Do you borrow phrases and concepts from other works in your own? If yes, then you’re using intertextuality, perhaps even without knowing it.

Though it sounds intimidating at first, it’s quite a simple concept really:

Intertextuality denotes the way in which texts (any text, not just literature) gain meaning through their referencing or evocation of other texts.

texts, referencing

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What Is Intertextuality?

When writers borrow from previous texts, their work acquires layers of meaning. In addition, when a text is read in the light of another text, all the assumptions and effects of the other text give a new meaning and influence the way of interpreting the original text.

It serves as a subtheme, and reminds us of the double narratives in allegories.

This term was developed by the poststructuralist Julia Kristeva in the 1960s, and since then it’s been widely accepted by postmodern literary critics and theoreticians.

Her invention was a response to Ferdinand de Saussure’s theory and his claim that signs gain their meaning through structure in a particular text. She opposed his to her own, saying that readers are always influenced by other texts, sifting through their archives, when reading a new one.

In a recent short story I was writing, I included a quote by Turgenev at the beginning, which served as a sum-up of my main premise in the story.

Intertextuality Example:

A famous example of intertextuality in literature is James Joyce’s Ulysses as a retelling of The Odyssey, set in Dublin. Ernest Hemingway used the language of the metaphysical poet John Donne in naming his novel For Whom the Bell Tolls.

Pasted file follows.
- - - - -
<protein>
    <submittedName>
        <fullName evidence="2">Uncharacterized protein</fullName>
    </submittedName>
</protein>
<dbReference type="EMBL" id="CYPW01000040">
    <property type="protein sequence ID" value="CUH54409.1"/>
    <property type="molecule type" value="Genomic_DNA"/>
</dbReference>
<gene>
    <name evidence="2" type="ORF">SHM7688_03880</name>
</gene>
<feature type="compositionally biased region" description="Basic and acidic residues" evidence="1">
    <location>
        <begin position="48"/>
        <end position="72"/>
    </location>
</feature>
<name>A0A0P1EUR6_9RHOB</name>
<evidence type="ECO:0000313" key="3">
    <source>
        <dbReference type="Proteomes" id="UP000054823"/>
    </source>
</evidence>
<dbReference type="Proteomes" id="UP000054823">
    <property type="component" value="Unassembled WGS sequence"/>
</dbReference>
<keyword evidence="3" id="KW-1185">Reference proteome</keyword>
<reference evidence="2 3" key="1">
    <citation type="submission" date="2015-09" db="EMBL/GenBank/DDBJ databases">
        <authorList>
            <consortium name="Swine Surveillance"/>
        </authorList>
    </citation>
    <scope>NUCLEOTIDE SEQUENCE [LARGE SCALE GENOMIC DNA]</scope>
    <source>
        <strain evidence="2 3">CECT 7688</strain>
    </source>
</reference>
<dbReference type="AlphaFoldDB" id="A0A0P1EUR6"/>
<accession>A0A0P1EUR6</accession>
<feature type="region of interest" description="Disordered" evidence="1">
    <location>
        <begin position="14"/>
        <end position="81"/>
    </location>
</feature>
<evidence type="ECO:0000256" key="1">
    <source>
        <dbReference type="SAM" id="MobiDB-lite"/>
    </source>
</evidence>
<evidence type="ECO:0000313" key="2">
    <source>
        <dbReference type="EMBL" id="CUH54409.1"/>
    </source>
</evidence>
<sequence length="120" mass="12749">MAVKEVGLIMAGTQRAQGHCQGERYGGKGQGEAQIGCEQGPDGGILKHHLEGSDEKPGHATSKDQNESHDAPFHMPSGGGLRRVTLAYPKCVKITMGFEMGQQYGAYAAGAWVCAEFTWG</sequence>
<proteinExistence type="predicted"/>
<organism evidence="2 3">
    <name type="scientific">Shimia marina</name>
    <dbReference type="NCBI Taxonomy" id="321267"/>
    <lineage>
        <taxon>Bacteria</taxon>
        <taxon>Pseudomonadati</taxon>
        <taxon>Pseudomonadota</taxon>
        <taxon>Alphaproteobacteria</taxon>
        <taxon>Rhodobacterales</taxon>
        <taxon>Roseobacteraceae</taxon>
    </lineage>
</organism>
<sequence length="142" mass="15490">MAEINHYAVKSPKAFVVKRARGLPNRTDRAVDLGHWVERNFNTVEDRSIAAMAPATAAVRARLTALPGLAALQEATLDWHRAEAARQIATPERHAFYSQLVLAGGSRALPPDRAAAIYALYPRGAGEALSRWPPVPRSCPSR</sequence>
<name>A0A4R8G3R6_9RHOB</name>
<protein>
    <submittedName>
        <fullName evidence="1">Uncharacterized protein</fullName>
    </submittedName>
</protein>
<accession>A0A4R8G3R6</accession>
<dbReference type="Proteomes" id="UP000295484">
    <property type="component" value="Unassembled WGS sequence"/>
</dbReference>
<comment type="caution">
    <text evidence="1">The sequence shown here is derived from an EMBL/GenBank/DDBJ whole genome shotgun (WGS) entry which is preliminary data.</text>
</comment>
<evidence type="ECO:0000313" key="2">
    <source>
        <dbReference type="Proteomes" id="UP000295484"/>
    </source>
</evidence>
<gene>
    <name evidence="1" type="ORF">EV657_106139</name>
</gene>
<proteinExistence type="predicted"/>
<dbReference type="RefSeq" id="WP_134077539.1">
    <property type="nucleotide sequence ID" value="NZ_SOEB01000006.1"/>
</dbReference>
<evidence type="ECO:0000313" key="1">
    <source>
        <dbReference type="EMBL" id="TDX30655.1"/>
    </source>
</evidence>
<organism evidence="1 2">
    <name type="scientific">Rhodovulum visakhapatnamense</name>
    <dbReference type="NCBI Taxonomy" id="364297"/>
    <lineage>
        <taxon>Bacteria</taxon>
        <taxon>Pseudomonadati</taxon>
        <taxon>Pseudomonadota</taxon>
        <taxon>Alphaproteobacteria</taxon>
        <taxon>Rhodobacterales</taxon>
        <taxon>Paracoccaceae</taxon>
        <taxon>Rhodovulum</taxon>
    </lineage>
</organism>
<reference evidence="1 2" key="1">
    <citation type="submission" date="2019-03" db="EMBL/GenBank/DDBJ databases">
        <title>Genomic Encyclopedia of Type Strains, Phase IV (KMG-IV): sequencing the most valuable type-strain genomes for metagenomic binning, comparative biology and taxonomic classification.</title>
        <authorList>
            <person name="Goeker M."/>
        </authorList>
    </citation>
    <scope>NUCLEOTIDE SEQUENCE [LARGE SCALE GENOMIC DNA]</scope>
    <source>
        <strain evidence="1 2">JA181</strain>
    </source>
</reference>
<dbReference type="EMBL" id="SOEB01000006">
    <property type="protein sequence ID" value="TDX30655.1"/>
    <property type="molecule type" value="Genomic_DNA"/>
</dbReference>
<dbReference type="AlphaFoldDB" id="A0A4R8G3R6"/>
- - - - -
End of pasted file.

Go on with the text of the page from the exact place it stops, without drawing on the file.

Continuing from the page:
Even the Bible is considered an instance of intertextuality, since the New Testament quotes passages from the Old Testament.

Beware of Plagiarism

One thing you need to absolutely remember when evoking a reference to another work is to make it clear it’s a reference. Once intertextuality has gained popularity, there were cases of authors using phrases of other works, without indicating what they are doing. There’s a thin line between using intertextuality as a literary device and plagiarising, even if not intended.

Intertextuality as a Sophisticated Concept

A complex use of intertextuality is considered a sophisticated tool in writing. Rather than referencing phrases from other works, a refined use of intertextuality involves drawing upon an ideology, a concept, or even rhetoric from others.

Thus, you may explore the political ideology in your story by drawing upon the current rhetoric in politics. Alternatively, you may use a text source and explore it further.

Looked at it this way, the popular rewriting of fairy tales in modern contexts can be viewed as a highly cultured use of intertextuality.

To be sure, intertextuality is a powerful writing tool that shouldn’t be overlooked. It opens new possibilities and perspectives for constructing a story.

What other uses of intertextuality can you think of? Have you explored this literary device? Share your thoughts below.

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Freewrite for fifteen minutes and include a reference (a word, phrase, concept, quotation etc.) of another work in your practice. When you’re done, post it in the comments.

As always, be supportive to the others.

Sophie Novak is an ultimate daydreamer and curious soul, who can be found either translating or reading at any time of day.
She originally comes from the sunny heart of the Balkans, Macedonia, and currently lives in the UK. You can follow her blog and connect with her on Twitter and Facebook.

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